Life&Style Writer Lauren Hayward discusses whether our interest in royal fashion has gone too far
Being a royal comes with the pressure of constant scrutiny, yet often in the media it seems to be their fashion choices and clothing that are pored over instead of more official business. Kate Middleton and Meghan Markle are arguably the most influential style icons in the royal family today, with them being placed in ninth and fifth places respectively on Harper’s Bazaar’s ‘Most googled fashion searches of 2018’ list. But why is it that we are so obsessed with what these women wear, and how should they be using this enormously influential platform constructively?
The royals themselves have been heavily involved in the fashion industry on both a personal and professional level, with Princess Diana including prominent names in the industry such as Gianna Versace within her circle of friends, and the Queen attending London Fashion Week in 2018. In addition, exhibitions of the Royals’ clothing, such as ‘Fashioning a Reign’ which was put on by the Royal Collection Trust for the Queen’s 90th birthday, have attracted millions of visitors over the years, showing that the public’s interest in these items goes far beyond a quick internet search, and has become something of a cultural marker. There is even a Queen Elizabeth II Award for British Design, which was ‘initiated in recognition of the role the fashion industry plays in society and diplomacy, [and is] awarded annually to an emerging British fashion designer who shows talent and originality, whilst demonstrating value to the community and/or sustainable policies’.
The part of this award that I find particularly interesting and relevant is the mention of ‘sustainable policies’, especially in today’s society with the growing industries of eco-friendly and recycled fashion. Although the royals are sometimes criticised for the amount they spend on clothes (for example Meghan Markle’s Ralph and Russo gown that she wore in her engagement photos cost a whopping $75,000, and that will likely be the only time she’ll wear it) and the sheer number of items they seem to own, this doesn’t necessarily mean they are wasteful. For example, as illustrated in an article by Harper’s Bazaar, there are forty-four outfits that Kate Middleton has re-worn at least once, and although to many of us this would seem normal, she is the only royal to repeat outfits this frequently, although others have done it too. The Telegraph even noted that the Queen’s team log which outfits she wears on which days, to ensure that the wearing of even the same colour, let alone the same outfit, is carefully planned and staggered, however it does still happen. Nonetheless, with another article by The Times reporting that in 2017 ‘Britons binned clothes worth £12.5 billion’ which ‘led to 300,000 tonnes of textiles ending up in landfill’, perhaps it is time that the royal family loosened some of their strict re-wearing protocols and set an example to the rest of the nation – who probably don’t auction off old clothes for charity like Princess Diana did, but instead often just dispose of them.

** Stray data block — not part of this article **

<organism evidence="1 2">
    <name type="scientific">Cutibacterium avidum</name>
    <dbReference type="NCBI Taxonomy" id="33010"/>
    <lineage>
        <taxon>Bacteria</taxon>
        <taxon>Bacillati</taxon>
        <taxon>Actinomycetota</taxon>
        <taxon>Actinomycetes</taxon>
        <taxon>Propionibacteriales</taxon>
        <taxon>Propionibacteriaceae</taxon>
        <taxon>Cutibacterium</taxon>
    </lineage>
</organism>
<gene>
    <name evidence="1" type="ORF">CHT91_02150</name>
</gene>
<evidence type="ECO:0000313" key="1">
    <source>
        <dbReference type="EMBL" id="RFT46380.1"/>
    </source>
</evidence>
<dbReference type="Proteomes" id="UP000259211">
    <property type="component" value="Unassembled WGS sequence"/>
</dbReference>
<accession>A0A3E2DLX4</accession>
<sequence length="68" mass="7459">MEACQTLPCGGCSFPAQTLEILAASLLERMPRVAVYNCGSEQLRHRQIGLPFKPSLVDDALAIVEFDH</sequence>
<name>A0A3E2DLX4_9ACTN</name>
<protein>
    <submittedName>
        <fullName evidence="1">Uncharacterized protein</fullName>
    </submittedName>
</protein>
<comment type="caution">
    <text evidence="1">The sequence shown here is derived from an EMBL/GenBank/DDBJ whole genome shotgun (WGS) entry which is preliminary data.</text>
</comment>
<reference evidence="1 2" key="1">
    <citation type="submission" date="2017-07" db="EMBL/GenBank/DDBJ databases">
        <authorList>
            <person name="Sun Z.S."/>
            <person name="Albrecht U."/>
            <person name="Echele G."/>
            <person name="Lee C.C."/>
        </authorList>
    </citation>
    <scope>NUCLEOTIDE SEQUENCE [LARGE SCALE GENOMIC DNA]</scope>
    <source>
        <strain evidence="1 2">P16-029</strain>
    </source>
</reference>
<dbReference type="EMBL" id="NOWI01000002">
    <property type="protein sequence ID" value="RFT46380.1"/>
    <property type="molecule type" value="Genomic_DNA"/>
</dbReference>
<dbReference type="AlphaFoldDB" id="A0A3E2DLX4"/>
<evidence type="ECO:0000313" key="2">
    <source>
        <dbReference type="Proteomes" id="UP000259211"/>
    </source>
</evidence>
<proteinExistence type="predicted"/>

In fact, there are extensive ‘do’s’ and ‘don’ts’ for all the royals when it comes to their wardrobes, from the height of heels that is acceptable (the Queen exclusively wears heels that have a height of 2 ¼ inches) to the colour of nail varnish that they should wear – a pale pink shade, as the Queen dislikes dark or bright nail polish colours. So when the royal family themselves are so pre-occupied by their style choices, perhaps it’s no wonder that the rest of the world is too. Therefore however trivial media headlines on the latest footwear or coat style spotted on the royals may seem, there is no doubt that what these women wear is important, and it will undoubtedly continue to inspire and create global trends. They are the face of our country, the epitome of tradition and what the rest of the world see as quintessentially British. Although the colour of the Queen’s hat may seem unimportant to some, and arguably they should do more to encourage the sustainable fashion industry, our collective interest in their clothes is unwavering, and with them on a stage for the whole world to see, concern about what they are wearing may not always be as pointless as it may at first seem.
Give these a read if you’re interested in all things royal…